Lexus_UX_frontDue in Australia late this year, the latest model from the upmarket Japanese Lexus marque is the UX (the ‘U’ for Urban and ‘X’ for Crossover).

It joins the LX, GX, RX and NX in the Lexus lineup, but as the title suggests is more suburban cruiser than bush-basher in its intentions.

In what Lexus tells us is a world first, the specially-shaped wheelarch mouldings use the airflow over their edges to reduce turbulence and lift, contributing to the vehicle’s stability.

Similarly, aero-stabilising blade taillights begin at the top of the rear guards and run across the rear of the UX. These guide the airflow around the rear and also reduce turbulence and lift, contributing to vehicle stability when cornering and driving in crosswinds.

Again on the aero side of the design, the five-spoke 17-inch alloys wheels have Gurney flaps along the spoke edges that reduce wind resistance and, at the same time, increase airflow to cool the brake discs.


The 2019 Lexus UX will be offered as the front-wheel-drive UX 200 powered by a new high-efficiency 126kW 2.0-litre, four-cylinder engine mated to a new-design Direct Shift CVT automatic .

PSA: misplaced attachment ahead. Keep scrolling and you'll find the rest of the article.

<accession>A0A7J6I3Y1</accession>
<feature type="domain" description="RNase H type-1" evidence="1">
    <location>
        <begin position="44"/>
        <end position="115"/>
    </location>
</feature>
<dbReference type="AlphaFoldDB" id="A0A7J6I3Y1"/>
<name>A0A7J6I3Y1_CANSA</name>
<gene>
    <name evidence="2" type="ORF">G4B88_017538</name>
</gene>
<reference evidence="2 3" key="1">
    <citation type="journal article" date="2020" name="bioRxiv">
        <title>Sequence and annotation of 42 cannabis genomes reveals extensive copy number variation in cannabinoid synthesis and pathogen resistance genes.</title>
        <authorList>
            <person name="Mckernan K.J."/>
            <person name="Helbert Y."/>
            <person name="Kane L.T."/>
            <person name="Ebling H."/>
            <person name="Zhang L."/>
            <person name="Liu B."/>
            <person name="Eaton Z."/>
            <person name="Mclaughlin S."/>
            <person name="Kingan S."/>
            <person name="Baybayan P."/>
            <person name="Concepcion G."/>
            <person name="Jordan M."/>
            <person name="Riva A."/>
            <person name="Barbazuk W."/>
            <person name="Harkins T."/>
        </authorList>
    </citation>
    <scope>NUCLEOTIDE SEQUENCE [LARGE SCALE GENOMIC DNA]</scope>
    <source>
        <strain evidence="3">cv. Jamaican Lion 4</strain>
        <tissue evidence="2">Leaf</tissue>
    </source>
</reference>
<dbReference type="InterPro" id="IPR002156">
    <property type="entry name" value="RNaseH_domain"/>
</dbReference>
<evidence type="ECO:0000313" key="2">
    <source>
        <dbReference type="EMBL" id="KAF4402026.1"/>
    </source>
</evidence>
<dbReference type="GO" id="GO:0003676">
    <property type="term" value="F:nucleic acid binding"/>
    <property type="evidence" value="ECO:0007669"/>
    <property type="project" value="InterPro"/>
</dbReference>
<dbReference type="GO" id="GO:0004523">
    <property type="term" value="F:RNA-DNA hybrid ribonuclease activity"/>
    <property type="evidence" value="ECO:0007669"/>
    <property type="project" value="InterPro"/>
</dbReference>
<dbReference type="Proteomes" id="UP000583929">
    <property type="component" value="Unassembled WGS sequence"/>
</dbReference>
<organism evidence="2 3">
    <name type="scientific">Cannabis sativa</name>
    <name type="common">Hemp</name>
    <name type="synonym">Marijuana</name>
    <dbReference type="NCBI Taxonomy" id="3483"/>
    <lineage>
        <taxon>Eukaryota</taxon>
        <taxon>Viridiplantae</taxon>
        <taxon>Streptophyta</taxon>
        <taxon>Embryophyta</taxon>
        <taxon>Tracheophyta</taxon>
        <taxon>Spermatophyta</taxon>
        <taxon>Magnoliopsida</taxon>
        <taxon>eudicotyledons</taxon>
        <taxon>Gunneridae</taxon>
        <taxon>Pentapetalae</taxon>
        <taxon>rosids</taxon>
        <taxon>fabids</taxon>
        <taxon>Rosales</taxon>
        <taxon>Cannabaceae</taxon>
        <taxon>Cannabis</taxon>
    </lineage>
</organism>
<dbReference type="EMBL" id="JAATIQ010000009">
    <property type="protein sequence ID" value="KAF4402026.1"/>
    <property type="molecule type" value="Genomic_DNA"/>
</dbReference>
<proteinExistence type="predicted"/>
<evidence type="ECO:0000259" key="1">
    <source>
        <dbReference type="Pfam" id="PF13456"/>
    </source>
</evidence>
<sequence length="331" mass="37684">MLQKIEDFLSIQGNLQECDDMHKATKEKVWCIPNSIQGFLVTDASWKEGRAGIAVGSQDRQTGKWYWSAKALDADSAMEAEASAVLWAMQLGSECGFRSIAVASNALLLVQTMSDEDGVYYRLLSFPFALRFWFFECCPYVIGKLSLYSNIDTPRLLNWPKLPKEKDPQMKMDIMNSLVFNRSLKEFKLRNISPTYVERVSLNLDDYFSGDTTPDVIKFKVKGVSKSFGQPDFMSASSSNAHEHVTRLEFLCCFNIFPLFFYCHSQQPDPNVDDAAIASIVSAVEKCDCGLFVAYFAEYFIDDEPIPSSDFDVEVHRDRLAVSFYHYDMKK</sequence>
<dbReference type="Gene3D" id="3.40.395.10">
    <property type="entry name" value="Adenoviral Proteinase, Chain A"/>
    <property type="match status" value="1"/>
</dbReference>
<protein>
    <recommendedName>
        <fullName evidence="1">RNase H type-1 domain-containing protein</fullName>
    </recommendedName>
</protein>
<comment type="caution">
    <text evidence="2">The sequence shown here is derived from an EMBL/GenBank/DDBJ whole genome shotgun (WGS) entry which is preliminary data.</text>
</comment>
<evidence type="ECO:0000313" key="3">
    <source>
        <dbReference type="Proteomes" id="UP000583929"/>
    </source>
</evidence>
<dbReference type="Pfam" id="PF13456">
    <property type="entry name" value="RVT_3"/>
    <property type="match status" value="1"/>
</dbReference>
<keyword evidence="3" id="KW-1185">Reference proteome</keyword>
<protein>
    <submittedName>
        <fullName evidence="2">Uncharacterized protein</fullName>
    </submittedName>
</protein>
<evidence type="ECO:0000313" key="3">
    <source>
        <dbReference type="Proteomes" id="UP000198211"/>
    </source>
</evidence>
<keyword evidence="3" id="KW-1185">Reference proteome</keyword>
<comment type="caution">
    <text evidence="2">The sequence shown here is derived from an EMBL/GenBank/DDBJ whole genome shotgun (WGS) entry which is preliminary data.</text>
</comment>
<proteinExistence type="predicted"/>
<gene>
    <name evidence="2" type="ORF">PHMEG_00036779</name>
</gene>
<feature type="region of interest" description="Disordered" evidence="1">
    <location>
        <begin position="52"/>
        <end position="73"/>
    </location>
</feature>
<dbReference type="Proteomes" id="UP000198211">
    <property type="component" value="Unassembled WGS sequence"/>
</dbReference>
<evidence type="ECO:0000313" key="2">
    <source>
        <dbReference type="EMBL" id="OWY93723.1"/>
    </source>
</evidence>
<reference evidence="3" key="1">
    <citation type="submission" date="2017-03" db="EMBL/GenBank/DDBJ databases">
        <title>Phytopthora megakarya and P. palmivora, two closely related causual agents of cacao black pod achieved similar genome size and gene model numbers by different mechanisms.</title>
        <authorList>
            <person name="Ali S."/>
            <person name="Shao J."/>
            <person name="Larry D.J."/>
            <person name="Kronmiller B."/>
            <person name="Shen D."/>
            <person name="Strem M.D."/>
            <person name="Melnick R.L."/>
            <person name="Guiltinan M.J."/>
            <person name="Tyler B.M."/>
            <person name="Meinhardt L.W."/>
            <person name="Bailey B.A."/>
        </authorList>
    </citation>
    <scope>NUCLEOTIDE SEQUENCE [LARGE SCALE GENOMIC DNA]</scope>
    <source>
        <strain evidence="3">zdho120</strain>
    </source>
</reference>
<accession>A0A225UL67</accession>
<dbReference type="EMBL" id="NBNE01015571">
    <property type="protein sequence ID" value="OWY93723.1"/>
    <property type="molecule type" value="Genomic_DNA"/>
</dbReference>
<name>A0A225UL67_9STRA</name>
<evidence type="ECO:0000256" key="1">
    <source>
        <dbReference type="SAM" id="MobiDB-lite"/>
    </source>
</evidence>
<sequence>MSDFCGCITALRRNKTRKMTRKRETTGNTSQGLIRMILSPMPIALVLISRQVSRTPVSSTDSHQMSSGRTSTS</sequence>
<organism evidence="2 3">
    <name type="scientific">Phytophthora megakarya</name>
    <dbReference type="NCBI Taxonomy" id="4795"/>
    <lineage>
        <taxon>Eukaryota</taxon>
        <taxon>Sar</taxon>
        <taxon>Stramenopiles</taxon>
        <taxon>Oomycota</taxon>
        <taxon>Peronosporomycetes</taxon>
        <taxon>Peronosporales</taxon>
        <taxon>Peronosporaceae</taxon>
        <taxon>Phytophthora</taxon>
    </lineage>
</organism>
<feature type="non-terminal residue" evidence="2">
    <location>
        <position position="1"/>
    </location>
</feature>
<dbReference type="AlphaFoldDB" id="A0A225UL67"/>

The Lexus UX 250h which uses an even higher-efficiency version of the 2.0-litre petrol engine that’s paired with a fourth-generation hybrid drive system. This is likely to come to Australia with a choice front-wheel drive or E Four electric all-wheel drive.

Lexus UX is the marque’s first vehicle built on its new Global Architecture – Compact (GA C) platform with its lightweight yet rigid structure, low centre of gravity and refined suspension.


We are assured that, “The materials and workmanship are pure Lexus, combining Japanese traditions in craftsmanship and hospitality with innovative production techniques.” Given our knowledge of Lexus models over the past 30 years description is exactly what we expect when the all-new UX comes here at a date yet to be announced.

About Ewan Kennedy

Ewan Kennedy, a long-time car enthusiast, was Technical Research Librarian with the NRMA from 1970 until 1985. He worked part-time as a freelance motoring journalist from 1977 until 1985, when he took a full-time position as Technical Editor with Modern Motor magazine. Late in 1987 he left to set up a full-time business as a freelance motoring journalist. Ewan is an associate member of the Society of Automotive Engineers - International. An economy driving expert, he set the Guinness World Record for the greatest distance travelled in a standard road vehicle on a single fuel fill. He lists his hobbies as stage acting, travelling, boating and reading.
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